It is easy for the casual reader to get lost in the maze of literary movements declaring themselves one flavor of “-punk” or another. Cyberpunk and splatterpunk may have kicked it off back in the 80s, but more recent times have seen the proliferation of mannerpunk, teapunk and magicpunk, not to mention the zeppelin-riding cultural ascension of steampunk. And then there’s biopunk, championed by Paul de FIlippo in Ribofunk and dealing largely with the effects of the use of biotechnology within a speculative fiction context.
Growing Dread, subtitled “Biopunk Visions”, is a slender anthology of stories that more or less fall into the biopunk milieu. Edited by C. Dombrowski, the book has 11 pieces in it, plus a short introduction and a single interior illustration. Both the tone and the quality of the stories vary widely. There’s no underlying manifesto here. Instead, the rough genre outline is used as a broad boundary for the material. As a result, the two best pieces in the book, Christine Danse’s “How to Hack Your Dragon” and Lillian Cohen-Moore’s “Boosting the Signal”, sit at opposite ends of the spectrum. The former is a fun, punchy shaggy-dragon story that wouldn’t have been out of place in an issue of Analog – scrappy smart protagonist creates problem, wacky hijinks ensue, and then problem is solved with application of brainpower, while the later is short and sharp, a pared down tale of where social networking might be going. Angel Leigh McCoy’s “The God Bloom” is also enjoyable, a solid end-of-the-world scenario with metaphysical overtones mixed in. And Jeremy Zimmerman’s “Unchained Melody”, the story of a lab-grown child rescued from a pedophile and given a chance at a life on her own, probably pushes the punk ethos more than any other piece in the book.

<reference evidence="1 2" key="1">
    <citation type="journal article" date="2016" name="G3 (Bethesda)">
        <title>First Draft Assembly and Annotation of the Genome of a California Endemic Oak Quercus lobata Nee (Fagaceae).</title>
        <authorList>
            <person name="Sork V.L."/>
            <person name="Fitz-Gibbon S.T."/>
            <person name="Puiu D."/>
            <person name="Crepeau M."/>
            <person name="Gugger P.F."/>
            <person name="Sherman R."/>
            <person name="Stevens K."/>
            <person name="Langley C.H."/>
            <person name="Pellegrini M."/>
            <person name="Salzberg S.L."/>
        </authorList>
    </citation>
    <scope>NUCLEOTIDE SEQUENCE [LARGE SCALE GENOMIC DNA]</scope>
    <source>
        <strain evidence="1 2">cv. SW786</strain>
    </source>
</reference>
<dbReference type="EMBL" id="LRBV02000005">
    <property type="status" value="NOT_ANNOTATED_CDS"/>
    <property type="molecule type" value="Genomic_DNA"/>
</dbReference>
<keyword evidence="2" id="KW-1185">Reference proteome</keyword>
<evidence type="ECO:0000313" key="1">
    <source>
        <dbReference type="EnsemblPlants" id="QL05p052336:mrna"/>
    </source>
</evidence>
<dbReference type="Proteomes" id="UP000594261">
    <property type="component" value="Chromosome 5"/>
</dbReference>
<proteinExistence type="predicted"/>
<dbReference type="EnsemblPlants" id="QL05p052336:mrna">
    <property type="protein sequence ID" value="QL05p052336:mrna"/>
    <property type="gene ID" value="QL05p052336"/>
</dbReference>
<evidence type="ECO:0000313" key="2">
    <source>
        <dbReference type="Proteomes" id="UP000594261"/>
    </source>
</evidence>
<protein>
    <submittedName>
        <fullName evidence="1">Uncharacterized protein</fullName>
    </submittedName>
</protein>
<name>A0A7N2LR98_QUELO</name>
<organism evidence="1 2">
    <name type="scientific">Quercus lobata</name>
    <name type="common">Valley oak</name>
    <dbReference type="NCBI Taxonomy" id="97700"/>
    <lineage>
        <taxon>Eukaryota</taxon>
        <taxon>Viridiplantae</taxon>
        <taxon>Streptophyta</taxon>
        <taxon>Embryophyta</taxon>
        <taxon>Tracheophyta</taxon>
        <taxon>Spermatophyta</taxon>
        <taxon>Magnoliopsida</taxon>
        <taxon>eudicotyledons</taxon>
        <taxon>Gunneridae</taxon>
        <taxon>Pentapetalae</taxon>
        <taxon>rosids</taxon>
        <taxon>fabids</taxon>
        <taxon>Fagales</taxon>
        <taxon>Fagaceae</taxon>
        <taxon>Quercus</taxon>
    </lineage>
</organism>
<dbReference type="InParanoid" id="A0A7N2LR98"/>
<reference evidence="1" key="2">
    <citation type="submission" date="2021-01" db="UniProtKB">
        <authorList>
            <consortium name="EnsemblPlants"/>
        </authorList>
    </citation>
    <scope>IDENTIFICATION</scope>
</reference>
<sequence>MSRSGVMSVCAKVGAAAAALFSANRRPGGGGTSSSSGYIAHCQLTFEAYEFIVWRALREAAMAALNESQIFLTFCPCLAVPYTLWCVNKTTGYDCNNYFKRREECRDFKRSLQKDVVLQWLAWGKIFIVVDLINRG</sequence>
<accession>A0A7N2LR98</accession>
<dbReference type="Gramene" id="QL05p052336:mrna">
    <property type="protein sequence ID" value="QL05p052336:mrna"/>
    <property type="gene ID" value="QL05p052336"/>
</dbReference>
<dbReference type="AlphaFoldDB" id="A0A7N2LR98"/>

Some of the other pieces don’t fare as well. A few – Berit Ellington’s “Necrosis” and Michael Hacker’s “Kundalini Rising” – suffer from too much on-the-nose writing. “Doctor Circe And The Separatist Man-Cheetahs”, from Erik Scott de Bie, has a wonderfully pulp title, but the post-apocalyptic setup feels contrived and the resolution is unsurprising. And Mae Emperson’s “The Aesthetic Engine”, while straddling the borders between biopunk and its steamier cousin, telegraphs its punch far too soon.
On the whole, Growing Dread is an uneven collection with a couple of standout pieces. Fans of the subgenre will most likely find a great deal to enjoy here; those first coming to biopunk might do better to look elsewhere for their first, more concentrated exposure.
(Timid Pirate, 2011)